End Game & Scoring
Whenever a player places a matter token into the final circle of the Evolution track, the final rounds of the game are triggered. The player that placed the token now has the opportunity to play as many final evolution cards as they can. Then each other player gets one more final turn in which they will be able to move a token and then play as many low, high, and final evolution cards as they can. When playing final evolution cards, the player must be able to remove a control marker from another card that has already been played to that planet. So, if you did not have any cards played to Planet A with your control marker on them, then you would not be able to play a final evolution card to it.
And, like virtually every other game in existence, the person with the highest score at the end is the winner.
Firstly, I said this earlier and I want to reiterate it, this game is beautiful. It truly is a work of art. In fact, that’s what initially drew me to it. Greg Mays’s exquisite illustrations really help bring the game to life. When you first open the box, you’ll probably spend more time just staring at the artwork on the cards than you will actually learning to play.
The little informational tidbits on the cards is just the icing on the cake. I really enjoy games that are educational in some way. Games like A Feast For Odin, Lewis and Clark, or Key to the City: London give you loads of interesting historical information about the universe those games take place in and this game is no different. The last few pages of the rulebook provide information about how solar systems are created and about the ongoing search for life on other worlds. None of this is needed to play the game, but it’s just really, really nice to have that little bonus.
The odd thing about Planetarium is that its singular weakness is also one of its greatest strengths. It’s a very simplistic game. Move a token. Play a card. There’s not much to it and that’s great when you’re teaching a game to a person that’s never played it before. The problem with the game’s simplicity, though, is that it feels, at times, like it’s TOO simple. Because of this, the game can feel like a roll and move sort of game at the very beginning and it’s almost enough to make you want to throw in the towel.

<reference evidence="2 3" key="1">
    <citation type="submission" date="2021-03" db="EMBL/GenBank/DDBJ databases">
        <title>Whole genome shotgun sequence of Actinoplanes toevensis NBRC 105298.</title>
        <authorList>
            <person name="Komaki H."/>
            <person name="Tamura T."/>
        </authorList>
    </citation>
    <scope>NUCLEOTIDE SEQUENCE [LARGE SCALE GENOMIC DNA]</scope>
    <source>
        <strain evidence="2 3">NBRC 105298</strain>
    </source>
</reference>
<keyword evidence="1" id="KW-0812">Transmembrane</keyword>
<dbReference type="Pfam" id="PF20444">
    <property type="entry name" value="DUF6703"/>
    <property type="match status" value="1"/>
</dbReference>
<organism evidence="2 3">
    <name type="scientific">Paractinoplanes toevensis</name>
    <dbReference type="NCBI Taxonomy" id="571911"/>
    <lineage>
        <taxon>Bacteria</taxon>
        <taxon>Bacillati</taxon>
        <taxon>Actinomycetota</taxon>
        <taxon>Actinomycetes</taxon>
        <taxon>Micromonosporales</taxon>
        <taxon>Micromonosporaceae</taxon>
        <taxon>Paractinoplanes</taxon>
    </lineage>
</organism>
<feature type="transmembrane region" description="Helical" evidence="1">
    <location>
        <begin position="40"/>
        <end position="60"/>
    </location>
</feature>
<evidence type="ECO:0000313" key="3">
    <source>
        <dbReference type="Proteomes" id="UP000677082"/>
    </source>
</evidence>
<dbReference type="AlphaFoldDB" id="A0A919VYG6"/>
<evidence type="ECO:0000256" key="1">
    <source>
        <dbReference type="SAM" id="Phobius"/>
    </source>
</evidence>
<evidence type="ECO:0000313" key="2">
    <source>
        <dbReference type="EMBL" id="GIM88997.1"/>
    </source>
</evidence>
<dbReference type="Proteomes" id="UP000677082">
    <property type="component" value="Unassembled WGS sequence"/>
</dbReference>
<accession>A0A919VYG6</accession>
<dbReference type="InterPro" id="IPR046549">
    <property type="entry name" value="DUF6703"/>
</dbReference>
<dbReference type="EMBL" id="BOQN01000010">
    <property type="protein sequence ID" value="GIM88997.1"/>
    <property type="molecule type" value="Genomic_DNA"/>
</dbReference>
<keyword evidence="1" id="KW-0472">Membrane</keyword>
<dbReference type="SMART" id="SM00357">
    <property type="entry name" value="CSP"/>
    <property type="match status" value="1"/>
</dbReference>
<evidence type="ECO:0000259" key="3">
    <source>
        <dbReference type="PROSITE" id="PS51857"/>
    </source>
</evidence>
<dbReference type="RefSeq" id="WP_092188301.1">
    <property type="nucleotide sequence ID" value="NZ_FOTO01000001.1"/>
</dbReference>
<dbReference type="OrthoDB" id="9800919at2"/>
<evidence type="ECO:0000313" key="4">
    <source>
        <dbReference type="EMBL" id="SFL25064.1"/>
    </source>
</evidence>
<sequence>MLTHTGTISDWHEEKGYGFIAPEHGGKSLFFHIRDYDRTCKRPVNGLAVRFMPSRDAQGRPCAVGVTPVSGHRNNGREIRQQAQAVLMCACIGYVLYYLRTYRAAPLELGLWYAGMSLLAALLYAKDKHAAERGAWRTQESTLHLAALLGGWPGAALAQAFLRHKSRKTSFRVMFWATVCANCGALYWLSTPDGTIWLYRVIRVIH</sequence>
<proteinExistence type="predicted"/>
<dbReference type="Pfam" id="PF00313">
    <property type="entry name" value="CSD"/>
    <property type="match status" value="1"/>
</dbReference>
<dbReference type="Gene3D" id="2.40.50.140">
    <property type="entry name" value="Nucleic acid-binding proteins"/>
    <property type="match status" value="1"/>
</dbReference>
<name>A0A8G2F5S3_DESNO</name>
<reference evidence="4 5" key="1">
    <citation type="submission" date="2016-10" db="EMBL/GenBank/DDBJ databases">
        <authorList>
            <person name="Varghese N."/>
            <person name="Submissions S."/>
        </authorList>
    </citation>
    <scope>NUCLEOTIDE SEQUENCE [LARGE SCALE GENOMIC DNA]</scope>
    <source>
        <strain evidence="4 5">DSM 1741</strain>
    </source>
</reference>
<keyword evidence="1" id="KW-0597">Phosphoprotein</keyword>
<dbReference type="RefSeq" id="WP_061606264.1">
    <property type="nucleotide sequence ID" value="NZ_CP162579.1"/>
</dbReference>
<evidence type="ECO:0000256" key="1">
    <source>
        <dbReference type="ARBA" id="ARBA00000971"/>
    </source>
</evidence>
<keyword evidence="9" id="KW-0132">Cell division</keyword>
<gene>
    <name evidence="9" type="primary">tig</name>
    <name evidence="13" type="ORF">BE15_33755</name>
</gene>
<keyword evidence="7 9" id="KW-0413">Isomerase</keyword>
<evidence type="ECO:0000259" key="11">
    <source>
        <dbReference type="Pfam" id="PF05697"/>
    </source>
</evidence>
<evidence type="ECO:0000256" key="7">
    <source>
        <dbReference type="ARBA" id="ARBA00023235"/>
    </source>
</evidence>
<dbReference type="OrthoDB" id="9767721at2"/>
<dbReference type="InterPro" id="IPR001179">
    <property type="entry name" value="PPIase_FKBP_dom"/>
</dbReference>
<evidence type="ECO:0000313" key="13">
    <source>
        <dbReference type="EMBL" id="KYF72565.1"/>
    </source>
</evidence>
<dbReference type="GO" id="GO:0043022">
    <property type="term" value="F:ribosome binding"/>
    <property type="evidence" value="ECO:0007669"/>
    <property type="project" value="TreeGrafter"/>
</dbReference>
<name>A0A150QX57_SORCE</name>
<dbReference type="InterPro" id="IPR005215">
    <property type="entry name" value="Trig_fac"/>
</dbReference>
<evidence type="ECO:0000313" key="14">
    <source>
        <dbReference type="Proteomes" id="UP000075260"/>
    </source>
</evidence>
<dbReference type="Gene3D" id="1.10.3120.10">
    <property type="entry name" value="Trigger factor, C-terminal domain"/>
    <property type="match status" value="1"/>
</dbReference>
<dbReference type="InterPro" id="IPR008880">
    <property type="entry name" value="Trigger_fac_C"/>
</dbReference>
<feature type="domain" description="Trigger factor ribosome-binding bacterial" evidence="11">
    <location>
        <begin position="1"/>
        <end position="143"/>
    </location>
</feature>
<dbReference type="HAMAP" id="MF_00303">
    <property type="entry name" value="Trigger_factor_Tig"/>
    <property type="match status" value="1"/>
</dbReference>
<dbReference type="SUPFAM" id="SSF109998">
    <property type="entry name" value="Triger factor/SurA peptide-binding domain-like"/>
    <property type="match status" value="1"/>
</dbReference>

And then things begin getting interesting. As the matter tokens begin to disappear, the token movement options begin to become more important. You’ll move a planet into a new orbit to collect a matter token, for instance, and then your opponent will make it a point to move the planet back into the orbit in which it originally resided. This is a clear indicator that they’re trying to put things into place to complete one of their final evolution cards, and it becomes a challenge to try to manipulate things in such a way as to block them from playing their card while advantageously being able to play yours.
There’s also a delicate balance that you’ve got to find between holding low and high evolution cards in your hand along with final evolution cards. Since those final evolution cards stay in your hand until the end of the game, it is possible to clog up your hand with cards that will be useless for most of the game. So, do you go with a strategy of playing lots of smaller cards to earn points throughout the game or do you go with a strategy of working towards multiple final evolution cards as your end goal? Or do you try to go with a more hybrid strategy of doing a little of both? The truth is, there’s no best answer. And that’s one of the things that make this game really great.
When I first read through the rules, I was prepared for disappointment. The simplistic gameplay left me feeling like I’d probably spent my hard earned money on a dud (albeit a VERY attractive one). Thankfully it didn’t turn out that way. Planetarium is an amazing game, and I’ve really enjoyed playing it every time that I have had the opportunity to do so. This is an excellent game for families and friends alike. It’s the kind of game that uber gamers and casual gamers can both really sink their teeth into. I give this game a major thumbs up!
What do you think about Planetarium? Give us your opinions about what you like and/or dislike about the game in the comments below!